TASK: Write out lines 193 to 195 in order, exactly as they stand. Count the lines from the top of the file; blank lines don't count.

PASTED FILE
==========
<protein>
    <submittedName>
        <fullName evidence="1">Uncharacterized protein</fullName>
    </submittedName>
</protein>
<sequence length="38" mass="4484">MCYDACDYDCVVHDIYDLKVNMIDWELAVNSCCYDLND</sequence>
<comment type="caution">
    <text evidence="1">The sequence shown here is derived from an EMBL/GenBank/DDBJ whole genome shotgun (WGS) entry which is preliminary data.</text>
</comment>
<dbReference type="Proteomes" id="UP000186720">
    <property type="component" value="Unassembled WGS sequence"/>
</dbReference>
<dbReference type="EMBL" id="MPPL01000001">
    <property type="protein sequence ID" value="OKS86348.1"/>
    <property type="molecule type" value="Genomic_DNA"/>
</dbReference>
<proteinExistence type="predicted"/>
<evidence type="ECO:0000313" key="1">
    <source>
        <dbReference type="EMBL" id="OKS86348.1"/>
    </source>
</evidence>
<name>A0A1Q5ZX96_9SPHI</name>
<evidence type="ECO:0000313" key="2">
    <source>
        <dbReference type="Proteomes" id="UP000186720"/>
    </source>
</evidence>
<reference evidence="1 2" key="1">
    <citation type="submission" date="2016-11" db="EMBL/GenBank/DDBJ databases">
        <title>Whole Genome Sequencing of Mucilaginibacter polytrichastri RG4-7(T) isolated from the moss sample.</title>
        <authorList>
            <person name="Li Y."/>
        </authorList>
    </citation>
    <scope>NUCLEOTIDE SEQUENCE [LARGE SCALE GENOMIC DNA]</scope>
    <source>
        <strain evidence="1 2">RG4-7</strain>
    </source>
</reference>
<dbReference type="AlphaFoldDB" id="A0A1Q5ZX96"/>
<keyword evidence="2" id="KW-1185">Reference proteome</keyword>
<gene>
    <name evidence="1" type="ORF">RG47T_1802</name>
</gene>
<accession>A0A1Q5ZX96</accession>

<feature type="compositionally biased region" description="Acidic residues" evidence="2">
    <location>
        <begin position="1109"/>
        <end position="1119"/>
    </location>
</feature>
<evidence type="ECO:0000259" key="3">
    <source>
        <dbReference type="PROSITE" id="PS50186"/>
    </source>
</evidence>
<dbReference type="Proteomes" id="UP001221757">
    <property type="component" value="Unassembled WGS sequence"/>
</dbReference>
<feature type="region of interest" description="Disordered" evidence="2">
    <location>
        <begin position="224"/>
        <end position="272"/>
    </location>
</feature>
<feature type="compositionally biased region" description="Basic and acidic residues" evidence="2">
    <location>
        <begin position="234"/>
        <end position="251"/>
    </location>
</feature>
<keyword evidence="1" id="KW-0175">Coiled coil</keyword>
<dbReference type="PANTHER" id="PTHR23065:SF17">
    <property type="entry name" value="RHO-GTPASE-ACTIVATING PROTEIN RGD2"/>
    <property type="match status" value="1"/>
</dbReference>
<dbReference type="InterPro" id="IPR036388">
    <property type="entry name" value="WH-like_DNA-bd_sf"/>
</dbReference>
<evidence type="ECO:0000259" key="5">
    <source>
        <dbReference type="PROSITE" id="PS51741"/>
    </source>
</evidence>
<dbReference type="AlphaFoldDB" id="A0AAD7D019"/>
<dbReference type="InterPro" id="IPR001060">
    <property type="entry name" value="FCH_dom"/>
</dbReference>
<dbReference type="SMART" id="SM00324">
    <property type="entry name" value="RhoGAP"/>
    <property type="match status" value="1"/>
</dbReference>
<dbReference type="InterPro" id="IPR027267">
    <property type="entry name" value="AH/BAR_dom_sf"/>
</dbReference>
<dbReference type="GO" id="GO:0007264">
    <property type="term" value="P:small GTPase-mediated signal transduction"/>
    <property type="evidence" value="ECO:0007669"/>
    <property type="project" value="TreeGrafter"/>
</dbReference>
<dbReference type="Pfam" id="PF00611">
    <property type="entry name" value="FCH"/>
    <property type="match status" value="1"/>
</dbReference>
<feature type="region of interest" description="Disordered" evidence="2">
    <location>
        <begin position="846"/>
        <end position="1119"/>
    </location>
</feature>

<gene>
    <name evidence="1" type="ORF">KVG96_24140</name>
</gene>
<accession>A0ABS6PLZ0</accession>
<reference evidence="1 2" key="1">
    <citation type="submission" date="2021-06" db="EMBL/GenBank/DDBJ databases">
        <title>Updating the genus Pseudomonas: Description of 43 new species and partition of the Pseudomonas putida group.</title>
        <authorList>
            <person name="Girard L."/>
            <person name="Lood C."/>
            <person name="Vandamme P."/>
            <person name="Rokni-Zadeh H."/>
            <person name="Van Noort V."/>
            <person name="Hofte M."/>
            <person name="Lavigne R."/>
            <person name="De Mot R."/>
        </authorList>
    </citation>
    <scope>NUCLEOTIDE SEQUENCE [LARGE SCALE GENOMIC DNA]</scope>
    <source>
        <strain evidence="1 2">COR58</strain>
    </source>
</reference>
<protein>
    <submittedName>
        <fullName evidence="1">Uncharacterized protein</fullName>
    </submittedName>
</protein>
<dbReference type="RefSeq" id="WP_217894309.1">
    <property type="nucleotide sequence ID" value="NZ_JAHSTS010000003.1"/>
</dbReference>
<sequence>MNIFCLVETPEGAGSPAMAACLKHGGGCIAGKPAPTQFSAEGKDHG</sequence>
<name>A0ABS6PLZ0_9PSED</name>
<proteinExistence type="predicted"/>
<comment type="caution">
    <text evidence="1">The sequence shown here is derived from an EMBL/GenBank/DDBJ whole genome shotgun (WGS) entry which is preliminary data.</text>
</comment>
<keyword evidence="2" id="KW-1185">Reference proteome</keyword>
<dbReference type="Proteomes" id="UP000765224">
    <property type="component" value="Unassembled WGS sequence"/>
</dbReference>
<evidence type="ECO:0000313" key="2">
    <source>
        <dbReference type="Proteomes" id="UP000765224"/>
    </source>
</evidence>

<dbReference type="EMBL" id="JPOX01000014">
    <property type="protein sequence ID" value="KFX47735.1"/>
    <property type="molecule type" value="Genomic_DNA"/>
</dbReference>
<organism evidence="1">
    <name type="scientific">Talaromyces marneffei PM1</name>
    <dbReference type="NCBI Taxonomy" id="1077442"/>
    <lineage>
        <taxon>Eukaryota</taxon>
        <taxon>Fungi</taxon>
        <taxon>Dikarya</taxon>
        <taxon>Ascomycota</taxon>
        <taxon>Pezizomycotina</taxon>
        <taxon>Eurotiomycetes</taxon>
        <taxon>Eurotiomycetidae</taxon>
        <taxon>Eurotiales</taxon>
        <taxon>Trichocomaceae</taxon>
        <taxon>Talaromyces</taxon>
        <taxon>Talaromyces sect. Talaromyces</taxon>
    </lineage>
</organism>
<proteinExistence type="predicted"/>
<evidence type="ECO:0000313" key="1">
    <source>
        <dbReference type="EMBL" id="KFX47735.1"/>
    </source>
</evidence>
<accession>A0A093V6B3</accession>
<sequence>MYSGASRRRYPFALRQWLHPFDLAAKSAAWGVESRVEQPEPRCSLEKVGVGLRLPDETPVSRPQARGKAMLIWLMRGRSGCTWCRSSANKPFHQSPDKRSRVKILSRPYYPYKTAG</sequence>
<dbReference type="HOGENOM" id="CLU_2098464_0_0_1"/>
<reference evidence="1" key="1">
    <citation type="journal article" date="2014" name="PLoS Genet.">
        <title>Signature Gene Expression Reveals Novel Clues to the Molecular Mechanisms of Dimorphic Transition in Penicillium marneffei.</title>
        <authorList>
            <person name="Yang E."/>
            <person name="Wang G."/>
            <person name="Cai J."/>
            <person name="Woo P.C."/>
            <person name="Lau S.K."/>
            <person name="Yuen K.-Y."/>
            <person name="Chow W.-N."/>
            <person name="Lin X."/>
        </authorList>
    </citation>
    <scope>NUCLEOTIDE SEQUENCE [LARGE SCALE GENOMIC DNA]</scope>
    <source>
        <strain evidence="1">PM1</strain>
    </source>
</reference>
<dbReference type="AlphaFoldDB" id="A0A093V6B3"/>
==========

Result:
            <person name="Wang G."/>
            <person name="Cai J."/>
            <person name="Woo P.C."/>